North Hempstead town board votes to begin litigation with Roslyn Country Club

By Stephanie Yuvienco and Kaitlyn Martin

Irena Weiss grew up across the Roslyn Country Club. She recalls teaching her daughter, Jacqueline, how to swim back when the pool was still open. But two weeks ago, while walking her toy poodle, Benji, she noticed the vines and tree roots growing as thick as the backwoods around the pool and tennis courts.

“It’s such a shame because it’s all overgrown and you can’t even walk there because it’s very run-down,” Weiss said.

On October 24, the town board of North Hempstead voted unanimously in a 7-0 decision to begin legal proceedings against Manouchehr Malekan of Corona Realty Holdings LLC, the owner of Roslyn Country Club. Malekan agreed to let the town purchase the property, but it’s been five years and he will not move forward with the deal, breaching the contract.

“All I can tell you is that Corona Realty has been unresponsive to attempts at contact and activities and their own thoughts,” Councilman Peter Zuckerman said.

The first court case between Corona Realty LLC and the Town of North Hempstead began in 1992 when the “Landmark Preservation Commission of the Town of North Hempstead denied an application to designate both the clubhouse and the surrounding 10 acres as a landmark,” according to a court document. There have than five cases where the town fought Corona to preserve the club and its surrounding land as a landmark.

Town officials stand by the mission to represent its voters who want to restore the heart and soul of the country club, Zuckerman said.

“We’d like to have it preserved and have North Hempstead take it over.” Weiss said. “I think the pool and the tennis courts will just make [the town] more desirable.”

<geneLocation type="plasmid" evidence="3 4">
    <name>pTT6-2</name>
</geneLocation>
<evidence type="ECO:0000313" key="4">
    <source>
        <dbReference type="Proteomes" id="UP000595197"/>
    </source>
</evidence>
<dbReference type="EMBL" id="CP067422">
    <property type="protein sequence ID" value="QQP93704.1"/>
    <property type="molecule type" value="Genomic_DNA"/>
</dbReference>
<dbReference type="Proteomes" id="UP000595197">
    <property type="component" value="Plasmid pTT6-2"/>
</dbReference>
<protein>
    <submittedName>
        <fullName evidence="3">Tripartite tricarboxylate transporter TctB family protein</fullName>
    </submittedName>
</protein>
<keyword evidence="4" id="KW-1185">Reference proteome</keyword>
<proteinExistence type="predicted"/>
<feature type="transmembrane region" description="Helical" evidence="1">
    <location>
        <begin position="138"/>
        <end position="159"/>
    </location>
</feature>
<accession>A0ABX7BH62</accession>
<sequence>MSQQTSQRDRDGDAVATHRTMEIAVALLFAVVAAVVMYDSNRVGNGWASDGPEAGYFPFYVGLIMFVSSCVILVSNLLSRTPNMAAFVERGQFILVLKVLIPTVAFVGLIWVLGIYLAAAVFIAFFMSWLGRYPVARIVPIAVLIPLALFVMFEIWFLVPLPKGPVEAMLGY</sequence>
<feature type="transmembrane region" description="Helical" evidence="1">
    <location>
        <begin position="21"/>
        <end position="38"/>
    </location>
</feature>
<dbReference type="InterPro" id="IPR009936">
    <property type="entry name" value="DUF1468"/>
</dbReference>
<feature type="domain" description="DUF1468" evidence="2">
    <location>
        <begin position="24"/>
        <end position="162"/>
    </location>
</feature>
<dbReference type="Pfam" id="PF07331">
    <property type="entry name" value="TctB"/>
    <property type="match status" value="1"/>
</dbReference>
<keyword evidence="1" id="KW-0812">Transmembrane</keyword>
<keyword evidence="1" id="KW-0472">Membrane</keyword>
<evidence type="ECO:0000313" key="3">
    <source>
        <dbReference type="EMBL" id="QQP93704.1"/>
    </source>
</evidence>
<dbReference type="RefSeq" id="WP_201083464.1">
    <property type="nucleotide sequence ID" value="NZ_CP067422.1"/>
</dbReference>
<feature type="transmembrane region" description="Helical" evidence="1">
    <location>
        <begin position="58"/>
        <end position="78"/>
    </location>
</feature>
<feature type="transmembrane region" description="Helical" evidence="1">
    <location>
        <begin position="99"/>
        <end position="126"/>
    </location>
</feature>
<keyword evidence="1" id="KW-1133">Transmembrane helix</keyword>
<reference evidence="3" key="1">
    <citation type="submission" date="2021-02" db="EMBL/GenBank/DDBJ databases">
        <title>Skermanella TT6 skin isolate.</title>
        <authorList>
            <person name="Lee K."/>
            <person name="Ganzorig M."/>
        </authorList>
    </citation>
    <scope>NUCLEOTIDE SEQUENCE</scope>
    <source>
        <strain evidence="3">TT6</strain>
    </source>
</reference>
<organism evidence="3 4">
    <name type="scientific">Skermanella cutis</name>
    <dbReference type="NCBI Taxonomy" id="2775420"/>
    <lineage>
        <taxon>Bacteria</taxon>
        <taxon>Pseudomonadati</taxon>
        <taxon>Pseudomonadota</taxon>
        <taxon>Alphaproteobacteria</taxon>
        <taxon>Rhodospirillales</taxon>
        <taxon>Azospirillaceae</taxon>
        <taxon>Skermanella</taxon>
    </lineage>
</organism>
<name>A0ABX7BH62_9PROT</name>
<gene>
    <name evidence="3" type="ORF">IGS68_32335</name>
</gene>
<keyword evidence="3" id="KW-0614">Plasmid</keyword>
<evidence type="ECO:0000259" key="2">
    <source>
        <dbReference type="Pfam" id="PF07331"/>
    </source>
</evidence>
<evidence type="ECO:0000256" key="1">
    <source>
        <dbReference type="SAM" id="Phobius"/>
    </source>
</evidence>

In 1959, the residents were granted easement rights, the right to enter onto a property without owning it, to use the pool and tennis courts with a membership fee. Malekan decided to raise the membership fee in 2007 to a much higher rate than the starting $150, after deciding it was too expensive to maintain the facilities. The residents refused to pay, arguing the new membership was exorbitant, so Malekan tried to re-evaluate the easement rights through a lawsuit, which led to the closure of the pool and the tennis courts. The catering area remained open, and the catering service is still in business.

“All he was interested in was the catering and he was looking for a loophole to not have the expense of operating a pool,” Weiss said.

Upon being contacted for further comment, neither Harris Beach PLLC in Uniondale nor Jaroslawicz & Jaros PLLC, the two law firms representing the town and club owner respectively, were aware of the town’s decision to pursue legal action against the club.

“I am not aware of any litigation,” said David Jaroslawicz of Jaroslawicz & Jaros PLLC. “Any action commenced by the Town would be frivolous since their time under contract to possibly purchase property expired years ago.”

Even residents who have not heard of the recent legal actions regarding the Roslyn Country Club are hoping for the additional space to welcome a new social scene within the town. Andre Hashinaga, a new resident who moved to Roslyn Heights a year ago, confirms the town’s solidarity for the land’s preservation and restoration.

“I can see that an open space like the tennis courts could help bring the children and families together in this community,” Hashinaga said.

About Stephanie Yuvienco 4 Articles
I am a senior student at Stony Brook University studying journalism. In my free time, I write stories through the medium of music and photography.